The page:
Price hike burdens weary workers in south Vietnam


The current inflationary period has hit low-income earners hard as workers struggle to keep up with soaring rental costs and commodity prices.


Although prices traditionally have always climbed during the Lunar New Year (Tet) holiday, they have not slowed this year even though the holiday had ended nearly a month ago.

Quy, a worker in Bien Hoa Town near Ho Chi Minh City, told Thanh Nien that his monthly rent had risen from VND350,000 (US$22) to VND400,000 ($25).

When he inquired his landlord about the raise, she responded that she had sensed a “price storm” by observing events in television networks, newspapers and local markets and had adjusted her charge according to perceived economic conditions.

Many other workers in Bien Hoa Town complained that property owners had raised rents by VND50,000 ($3) to VND100,000 ($6) per room without any notice after they returned to work from the Tet holiday.

A female worker named Hoa living the southern Binh Duong Province’s An Phu Commune said she could not afford to purchase clothes and cosmetics after Tet.

While prices escalate out of control, most workers’ salaries remain stagnant, said Hoa.

Cashew firms’ revenues were also taking a beating from the weak US currency, which had fallen to below VND16,000 per dollar.

Many producers and processors were struggling to fulfill their contracts with international buyers, said the association’s acting chairman Nguyen Duc Thanh.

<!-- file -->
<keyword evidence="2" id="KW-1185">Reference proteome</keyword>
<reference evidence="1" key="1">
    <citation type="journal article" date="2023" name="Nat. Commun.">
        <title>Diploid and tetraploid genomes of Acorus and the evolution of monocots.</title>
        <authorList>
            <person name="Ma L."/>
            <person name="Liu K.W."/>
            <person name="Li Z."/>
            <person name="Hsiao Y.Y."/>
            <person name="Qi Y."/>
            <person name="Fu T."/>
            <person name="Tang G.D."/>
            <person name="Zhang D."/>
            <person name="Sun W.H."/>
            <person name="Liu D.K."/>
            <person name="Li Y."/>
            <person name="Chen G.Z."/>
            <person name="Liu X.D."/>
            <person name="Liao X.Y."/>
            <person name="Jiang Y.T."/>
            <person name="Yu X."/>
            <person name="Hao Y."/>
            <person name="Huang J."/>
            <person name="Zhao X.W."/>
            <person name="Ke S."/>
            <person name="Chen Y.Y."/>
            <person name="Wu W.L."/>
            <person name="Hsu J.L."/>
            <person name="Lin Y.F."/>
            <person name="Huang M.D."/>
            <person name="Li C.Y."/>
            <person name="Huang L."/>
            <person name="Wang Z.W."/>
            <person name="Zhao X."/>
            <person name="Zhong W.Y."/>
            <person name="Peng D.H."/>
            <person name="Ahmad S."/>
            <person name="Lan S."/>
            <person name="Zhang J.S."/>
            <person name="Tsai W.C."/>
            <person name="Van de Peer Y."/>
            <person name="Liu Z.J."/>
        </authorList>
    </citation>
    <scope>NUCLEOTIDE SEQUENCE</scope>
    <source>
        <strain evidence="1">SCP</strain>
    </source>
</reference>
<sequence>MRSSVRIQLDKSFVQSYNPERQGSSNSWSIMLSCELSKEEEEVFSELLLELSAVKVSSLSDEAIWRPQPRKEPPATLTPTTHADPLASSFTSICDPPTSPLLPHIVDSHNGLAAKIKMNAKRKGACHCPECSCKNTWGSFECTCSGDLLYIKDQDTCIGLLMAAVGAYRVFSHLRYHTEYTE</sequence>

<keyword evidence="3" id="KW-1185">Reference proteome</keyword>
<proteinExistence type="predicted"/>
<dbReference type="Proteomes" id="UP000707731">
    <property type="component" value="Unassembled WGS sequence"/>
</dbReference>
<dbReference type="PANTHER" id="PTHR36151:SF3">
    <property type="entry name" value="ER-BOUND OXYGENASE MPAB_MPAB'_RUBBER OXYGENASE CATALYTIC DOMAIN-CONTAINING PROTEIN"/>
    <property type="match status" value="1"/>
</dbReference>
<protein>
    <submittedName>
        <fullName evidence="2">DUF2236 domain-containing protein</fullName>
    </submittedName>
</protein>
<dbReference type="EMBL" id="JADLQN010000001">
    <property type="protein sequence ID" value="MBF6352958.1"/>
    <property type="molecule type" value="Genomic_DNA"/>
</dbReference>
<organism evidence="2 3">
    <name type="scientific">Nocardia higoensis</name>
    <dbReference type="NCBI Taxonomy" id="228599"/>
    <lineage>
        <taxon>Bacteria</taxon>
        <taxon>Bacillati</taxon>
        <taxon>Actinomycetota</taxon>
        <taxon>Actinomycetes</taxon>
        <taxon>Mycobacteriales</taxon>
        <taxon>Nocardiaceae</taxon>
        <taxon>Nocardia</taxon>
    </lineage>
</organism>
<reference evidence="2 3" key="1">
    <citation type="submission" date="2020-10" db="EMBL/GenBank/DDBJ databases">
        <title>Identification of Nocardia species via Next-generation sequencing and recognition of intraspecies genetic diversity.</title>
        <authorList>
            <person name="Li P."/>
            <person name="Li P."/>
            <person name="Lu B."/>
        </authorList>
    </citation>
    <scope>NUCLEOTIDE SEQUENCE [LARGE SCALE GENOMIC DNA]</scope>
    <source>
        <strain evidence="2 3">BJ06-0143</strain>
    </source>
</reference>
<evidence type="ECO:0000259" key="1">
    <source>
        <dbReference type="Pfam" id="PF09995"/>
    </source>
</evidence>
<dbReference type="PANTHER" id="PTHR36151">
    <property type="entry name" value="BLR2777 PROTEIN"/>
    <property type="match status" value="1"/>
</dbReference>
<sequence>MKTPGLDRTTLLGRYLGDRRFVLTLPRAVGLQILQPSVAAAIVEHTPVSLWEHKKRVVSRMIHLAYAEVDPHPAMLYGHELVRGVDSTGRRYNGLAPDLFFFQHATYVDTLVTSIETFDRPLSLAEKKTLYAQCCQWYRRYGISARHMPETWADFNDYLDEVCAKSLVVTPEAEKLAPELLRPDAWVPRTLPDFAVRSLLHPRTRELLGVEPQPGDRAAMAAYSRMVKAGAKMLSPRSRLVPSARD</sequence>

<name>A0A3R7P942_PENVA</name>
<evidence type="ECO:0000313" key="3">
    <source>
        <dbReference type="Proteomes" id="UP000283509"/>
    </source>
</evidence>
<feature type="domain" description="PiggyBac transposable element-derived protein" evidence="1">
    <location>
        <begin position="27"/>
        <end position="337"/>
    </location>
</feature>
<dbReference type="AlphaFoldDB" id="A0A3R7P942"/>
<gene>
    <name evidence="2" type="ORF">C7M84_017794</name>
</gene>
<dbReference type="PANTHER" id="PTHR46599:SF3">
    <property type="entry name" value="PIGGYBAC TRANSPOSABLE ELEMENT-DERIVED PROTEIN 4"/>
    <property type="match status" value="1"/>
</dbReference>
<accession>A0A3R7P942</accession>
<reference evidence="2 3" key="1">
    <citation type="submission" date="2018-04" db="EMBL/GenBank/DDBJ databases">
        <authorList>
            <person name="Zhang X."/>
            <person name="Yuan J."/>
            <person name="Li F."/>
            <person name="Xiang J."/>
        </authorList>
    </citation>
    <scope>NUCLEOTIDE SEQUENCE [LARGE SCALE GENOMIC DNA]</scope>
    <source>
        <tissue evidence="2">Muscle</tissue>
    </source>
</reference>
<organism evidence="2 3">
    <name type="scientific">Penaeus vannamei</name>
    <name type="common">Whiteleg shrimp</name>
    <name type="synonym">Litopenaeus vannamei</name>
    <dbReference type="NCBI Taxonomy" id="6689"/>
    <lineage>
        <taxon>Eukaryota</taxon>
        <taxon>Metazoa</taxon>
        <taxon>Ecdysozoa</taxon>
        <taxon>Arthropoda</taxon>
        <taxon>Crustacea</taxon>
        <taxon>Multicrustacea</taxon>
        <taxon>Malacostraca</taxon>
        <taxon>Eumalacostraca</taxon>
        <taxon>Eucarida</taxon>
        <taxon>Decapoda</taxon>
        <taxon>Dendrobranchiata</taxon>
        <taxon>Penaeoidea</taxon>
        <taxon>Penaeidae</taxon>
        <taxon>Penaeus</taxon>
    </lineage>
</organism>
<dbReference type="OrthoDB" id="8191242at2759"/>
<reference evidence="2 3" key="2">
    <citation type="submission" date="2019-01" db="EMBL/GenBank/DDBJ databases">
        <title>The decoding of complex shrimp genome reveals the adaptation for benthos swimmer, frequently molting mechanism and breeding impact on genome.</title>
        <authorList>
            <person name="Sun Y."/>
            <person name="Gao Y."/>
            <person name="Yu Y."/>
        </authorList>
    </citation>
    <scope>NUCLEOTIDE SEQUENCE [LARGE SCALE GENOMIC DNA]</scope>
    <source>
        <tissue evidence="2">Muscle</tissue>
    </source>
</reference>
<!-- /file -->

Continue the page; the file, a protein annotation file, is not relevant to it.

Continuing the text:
Delegations of customers from the European Union and the US are due in Vietnam this month to try to resolve the delays.

At Saturday’s meeting, Thanh asked cashew growers to honor their contracts with foreign customers to preserve Vietnam’s reputation as a reliable supplier.

The VCA forecast this year’s cashew harvest will be reduced by 30 percent if conditions remain unchanged.

The industry is still trying to recover from a slump in international demand in 2005 which cost VND1 trillion (US$62.5 million).

Workers now have to try to work extra shifts to earn more money while capitalizing on the perk of free meals provided for overtime.

Male workers, meanwhile, say they calculate extra shifts taking into account the extra financial benefit from having less time to drink beer.

Some workers in Binh Duong say they even resort to money-saving tactics like collecting water from drippy faucets.

Trung, a worker in Bien Hoa, said that with a combined monthly salary of nearly VND4 million ($251) earned by him and his wife, the family has to be thrifty to cover all necessary living costs and care for their child.

This Tet, only Trung was able to return to the countryside to visit his parents while his wife and child remained behind due to the overheating prices.

Some experts suggest that companies and factories should prepay salaries to workers after they come back from Tet to motivate them to perform better.

Several companies already withhold half of their workers’ Tet bonus until after they return from the holidays to reserve some financial flexibility for employees who come home from Tet broke.

According to government sources, inflation reached 15.7 percent in February, the highest increase since 1995.


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